I recently left my first ever software engineering job at Backstage.Army, a nice product for all you creators out there. While I was there I encountered a bunch of new things about Product Engineering & working within a team in general, This issue lists down a brief version of what I learned. I hope this helps folks new to the industry, or anyone. Note that all of them were my learnings, and some lessons might only apply to startups.
Always, always! Ask for help if you feel stuck on something for too long, especially if you’re at the early stages of your career. Depending upon your skill level, never waste too much time debugging one thing. Say if you can’t figure out something in an hour and have tried all available options, contact someone in the team for help, discuss with them and figure out a solution.
Write documentation for yourself. No one is going to do it for you. This can also help plan out a massive feature. Writing your thoughts has always helped me, even before I entered the professional world. This also proved right on at my job as well.
Although I am a bit disappointed with the fact that even though almost everyone talks about the lack of docs in our ecosystem, practically nobody writes them (or wants to?). Especially senior folks who have been in the company for long enough and thus usually have a lot more context than anyone. This is not to blame anyone, but I believe as a long-term member of your team, it becomes part of the job to document things in case you are not available or decide to leave someday. I believe the lack of docs is going to be a problem for startups at every level.
In a product-based company, “Product thinking” is a pseudo for “User-Oriented thinking”. To build a product for users, you need to build empathy towards your target audience, how that issue affects their lives, and how your product can help improve their life.
Pick a mentor inside your team if possible, doesn’t matter if they work with the front-end or back-end extensively. Find someone who can answer your stupid questions.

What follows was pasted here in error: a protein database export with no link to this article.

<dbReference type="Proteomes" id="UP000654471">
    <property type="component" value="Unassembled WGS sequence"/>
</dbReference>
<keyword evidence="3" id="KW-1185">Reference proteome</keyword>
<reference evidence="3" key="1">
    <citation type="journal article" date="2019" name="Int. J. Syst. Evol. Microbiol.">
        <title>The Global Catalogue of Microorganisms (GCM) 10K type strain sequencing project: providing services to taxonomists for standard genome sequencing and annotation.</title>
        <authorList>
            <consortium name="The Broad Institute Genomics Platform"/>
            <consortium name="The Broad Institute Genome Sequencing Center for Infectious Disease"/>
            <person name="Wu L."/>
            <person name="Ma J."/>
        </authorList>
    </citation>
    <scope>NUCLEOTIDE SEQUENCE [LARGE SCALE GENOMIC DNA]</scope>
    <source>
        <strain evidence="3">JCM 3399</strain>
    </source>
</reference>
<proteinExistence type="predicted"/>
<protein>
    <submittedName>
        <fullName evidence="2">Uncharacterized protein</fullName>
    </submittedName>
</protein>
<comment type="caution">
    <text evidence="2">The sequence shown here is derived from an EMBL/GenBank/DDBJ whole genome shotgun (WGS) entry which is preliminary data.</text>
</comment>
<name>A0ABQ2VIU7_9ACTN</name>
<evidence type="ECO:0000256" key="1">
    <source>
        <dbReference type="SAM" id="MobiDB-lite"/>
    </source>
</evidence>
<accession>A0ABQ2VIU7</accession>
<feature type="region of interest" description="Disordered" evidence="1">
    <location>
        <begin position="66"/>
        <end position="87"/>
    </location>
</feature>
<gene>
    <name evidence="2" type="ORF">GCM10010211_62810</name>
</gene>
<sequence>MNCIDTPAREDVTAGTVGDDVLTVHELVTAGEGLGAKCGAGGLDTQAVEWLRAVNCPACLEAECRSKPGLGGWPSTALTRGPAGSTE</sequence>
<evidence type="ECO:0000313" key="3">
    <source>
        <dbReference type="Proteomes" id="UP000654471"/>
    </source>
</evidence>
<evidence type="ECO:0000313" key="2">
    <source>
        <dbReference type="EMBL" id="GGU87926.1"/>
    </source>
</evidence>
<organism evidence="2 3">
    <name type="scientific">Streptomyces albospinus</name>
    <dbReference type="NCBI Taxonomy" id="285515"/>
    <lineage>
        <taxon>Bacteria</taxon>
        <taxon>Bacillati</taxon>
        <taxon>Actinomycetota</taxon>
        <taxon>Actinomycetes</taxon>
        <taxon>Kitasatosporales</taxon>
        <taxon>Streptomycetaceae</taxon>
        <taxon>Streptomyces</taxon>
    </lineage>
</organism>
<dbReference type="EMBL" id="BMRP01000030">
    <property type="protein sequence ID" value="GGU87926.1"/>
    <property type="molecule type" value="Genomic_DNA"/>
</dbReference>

This is not going to be an easy task, especially in small companies where folks are always busy, there is no guarantee that whoever you look up to will guide you always. Nevertheless, try to find someone you can communicate freely with. Although, I think I failed at this, something to learn from. Let’s see where it goes.
If you don’t value the work you do, you won’t be able to become the best version of yourself. Figure out a way to make sure to put your heart into your work.
Now, of course I don’t want to romanticize software engineering, but I believe our ecosystem has become more about art than science. Building stuff requires a constant balance of both things, make sure to steer accordingly when you find yourself off-road.
Instead of being smart, try to make one less stupid decision every day. Mistakes are fine, you can’t avoid them, but recovering & communicating about these mistakes is more important than the mistake itself.
Always try to come up with multiple solutions after going through a ticket and then pick the solution that suits well in the feature/bug delivery time. Can you write a solution from scratch? Is the problem generic enough to add a dependency? Can the dependency be modified to make things work in a limited amount of time?
Always over-communicate (especially devs in early career) if you are in a remote environment. Always make sure that QA, Product, and the rest of the engineering team are in the same context, especially while estimating deadlines (lay all cards on the table). I believe this ideally becomes necessary for early-stage companies, where everyone is responsible for almost everything.
2 sub lessons that I encountered personally:
There are a bunch of sub lessons on this, working for a Product Job is a fun but challenging job.
write code; commit code, You were hired to think, anyone can code. We are paid to THINK and not to be code monkeys, anyone can do that. Thinking’s what cuts the plate.
Code Reviews can take time, I mean a hell lot of time, especially if you have big PR (anything with more than 20-30 file changes). The usual advice is to break down the PRs into short reviewable ones. This might cause problems on your end. Maintaining different branches for a single feature can be daunting, but this is something you have to do while working in a team.
If your team is small, you can invite external code reviews with services like pullrequest.com as well. The ultimate goal is to ship code quickly which doesn’t take much time to review.
I wrote about how to find pull requests that modify a file path right from the terminal.